PTSD in soldiers may be renamed


Post-traumatic stress disorder (PTSD) is one of the most pervasive issues facing returning troops, but all too often soldiers do not seek out the treatment they need. In an effort to reduce the stigma that is sometimes attached to PTSD, the Army has requested that the American Psychiatric Association (APA) change the name, the Houston Chronicle reports.

Gen. Peter Chiarelli, the Army's vice chief of staff, wrote a letter to the APA last year suggesting that the association remove the word "disorder" from the condition. While that may not be what they settle on, the APA's president Dr. John Oldham believes that a change could do some good. For instance, Oldham suggested adding a category of PTSD specifically referring to veterans.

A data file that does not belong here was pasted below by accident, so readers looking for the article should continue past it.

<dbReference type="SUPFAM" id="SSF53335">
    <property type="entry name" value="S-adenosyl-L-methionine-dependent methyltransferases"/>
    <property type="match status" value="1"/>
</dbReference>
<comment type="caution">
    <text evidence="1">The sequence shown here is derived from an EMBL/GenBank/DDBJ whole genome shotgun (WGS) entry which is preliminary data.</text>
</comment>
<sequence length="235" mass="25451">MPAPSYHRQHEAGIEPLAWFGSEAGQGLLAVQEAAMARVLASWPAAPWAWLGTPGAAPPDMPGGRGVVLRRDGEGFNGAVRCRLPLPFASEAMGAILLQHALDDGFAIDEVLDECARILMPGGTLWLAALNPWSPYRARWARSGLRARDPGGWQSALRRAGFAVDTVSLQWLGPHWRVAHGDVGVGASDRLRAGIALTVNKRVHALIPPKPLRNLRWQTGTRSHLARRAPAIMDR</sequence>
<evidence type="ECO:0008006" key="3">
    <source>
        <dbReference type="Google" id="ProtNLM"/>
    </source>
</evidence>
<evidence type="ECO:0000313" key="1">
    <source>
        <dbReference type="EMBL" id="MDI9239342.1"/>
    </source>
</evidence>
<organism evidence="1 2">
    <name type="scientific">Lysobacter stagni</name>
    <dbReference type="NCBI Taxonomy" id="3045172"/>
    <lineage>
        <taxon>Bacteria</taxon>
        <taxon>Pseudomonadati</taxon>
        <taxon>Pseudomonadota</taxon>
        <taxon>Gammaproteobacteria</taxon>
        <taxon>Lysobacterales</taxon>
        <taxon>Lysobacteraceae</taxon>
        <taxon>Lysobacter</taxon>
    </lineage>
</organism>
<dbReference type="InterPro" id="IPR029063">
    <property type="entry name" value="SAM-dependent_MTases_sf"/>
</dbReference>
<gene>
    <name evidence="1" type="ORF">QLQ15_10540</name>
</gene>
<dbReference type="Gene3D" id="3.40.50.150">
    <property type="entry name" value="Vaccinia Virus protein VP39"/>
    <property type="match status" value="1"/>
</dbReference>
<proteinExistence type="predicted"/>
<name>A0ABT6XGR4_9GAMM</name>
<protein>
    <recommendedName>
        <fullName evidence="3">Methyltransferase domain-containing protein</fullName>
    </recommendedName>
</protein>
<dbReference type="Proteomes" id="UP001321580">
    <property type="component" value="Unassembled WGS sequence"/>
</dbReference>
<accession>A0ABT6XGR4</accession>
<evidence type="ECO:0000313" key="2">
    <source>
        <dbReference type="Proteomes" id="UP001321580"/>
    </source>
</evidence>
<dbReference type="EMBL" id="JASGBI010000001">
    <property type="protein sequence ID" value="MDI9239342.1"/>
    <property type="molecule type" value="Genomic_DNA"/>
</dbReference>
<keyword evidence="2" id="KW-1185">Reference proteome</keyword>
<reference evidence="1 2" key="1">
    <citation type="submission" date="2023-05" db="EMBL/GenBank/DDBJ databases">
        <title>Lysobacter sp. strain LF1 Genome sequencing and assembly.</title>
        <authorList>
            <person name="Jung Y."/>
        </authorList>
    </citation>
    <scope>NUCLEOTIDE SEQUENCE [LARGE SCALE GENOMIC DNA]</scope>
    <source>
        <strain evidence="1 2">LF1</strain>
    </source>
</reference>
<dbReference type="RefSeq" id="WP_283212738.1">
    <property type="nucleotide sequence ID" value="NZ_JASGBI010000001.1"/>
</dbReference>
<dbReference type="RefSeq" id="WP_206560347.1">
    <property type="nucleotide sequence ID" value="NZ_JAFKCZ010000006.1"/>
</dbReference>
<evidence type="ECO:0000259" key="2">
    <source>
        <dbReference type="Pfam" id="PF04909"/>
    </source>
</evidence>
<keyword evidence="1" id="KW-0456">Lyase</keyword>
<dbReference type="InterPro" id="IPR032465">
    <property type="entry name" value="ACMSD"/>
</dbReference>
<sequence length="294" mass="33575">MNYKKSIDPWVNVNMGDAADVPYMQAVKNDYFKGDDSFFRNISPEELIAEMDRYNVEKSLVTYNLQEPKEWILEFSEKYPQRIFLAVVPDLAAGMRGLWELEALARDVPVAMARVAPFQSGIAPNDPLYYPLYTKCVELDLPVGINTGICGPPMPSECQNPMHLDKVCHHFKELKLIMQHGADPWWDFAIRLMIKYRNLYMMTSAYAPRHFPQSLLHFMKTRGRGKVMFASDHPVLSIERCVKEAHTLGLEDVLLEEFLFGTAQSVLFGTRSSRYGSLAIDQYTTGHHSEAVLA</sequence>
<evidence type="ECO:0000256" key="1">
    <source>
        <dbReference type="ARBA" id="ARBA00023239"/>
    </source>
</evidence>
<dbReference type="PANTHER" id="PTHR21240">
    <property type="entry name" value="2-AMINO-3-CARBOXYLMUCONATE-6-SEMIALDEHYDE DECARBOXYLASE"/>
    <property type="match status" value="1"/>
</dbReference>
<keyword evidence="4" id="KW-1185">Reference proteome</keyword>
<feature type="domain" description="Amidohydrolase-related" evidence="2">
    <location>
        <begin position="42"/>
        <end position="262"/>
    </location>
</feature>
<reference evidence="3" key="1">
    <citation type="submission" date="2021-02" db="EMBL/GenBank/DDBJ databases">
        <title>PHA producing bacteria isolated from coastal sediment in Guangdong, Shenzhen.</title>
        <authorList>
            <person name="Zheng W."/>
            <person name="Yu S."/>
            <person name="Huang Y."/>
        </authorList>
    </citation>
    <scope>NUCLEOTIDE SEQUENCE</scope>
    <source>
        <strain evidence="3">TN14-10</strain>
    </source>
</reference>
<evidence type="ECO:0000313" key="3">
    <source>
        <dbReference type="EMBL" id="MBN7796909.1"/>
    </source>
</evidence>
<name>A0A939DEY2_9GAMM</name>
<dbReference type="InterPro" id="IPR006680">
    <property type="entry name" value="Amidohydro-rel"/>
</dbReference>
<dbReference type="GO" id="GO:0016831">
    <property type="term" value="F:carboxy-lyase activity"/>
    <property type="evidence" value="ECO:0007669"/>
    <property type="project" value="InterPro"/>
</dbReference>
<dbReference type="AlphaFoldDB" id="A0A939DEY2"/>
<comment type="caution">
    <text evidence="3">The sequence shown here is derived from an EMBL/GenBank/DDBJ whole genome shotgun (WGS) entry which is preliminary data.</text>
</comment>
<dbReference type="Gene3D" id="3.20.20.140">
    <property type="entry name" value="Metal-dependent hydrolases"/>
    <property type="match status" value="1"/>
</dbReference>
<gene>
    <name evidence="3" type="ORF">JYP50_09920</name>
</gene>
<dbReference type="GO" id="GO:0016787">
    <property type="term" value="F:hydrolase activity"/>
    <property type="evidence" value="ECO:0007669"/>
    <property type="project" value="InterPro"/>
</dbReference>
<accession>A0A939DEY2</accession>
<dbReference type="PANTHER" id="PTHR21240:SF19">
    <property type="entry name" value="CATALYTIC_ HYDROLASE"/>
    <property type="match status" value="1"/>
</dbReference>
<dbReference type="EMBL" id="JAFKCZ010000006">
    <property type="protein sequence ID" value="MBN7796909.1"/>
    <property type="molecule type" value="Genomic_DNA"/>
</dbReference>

"It would link it clearly to the impact and the injury of the combat situation and the deployment experience, rather than what people somewhat inaccurately but often assume, which is that you got it because you weren't strong enough," Oldham told the newspaper.

According to the Department of Veterans Affairs, between 11 and 20 percent of soldiers who served in Iraq and Afghanistan have some form of PTSD.


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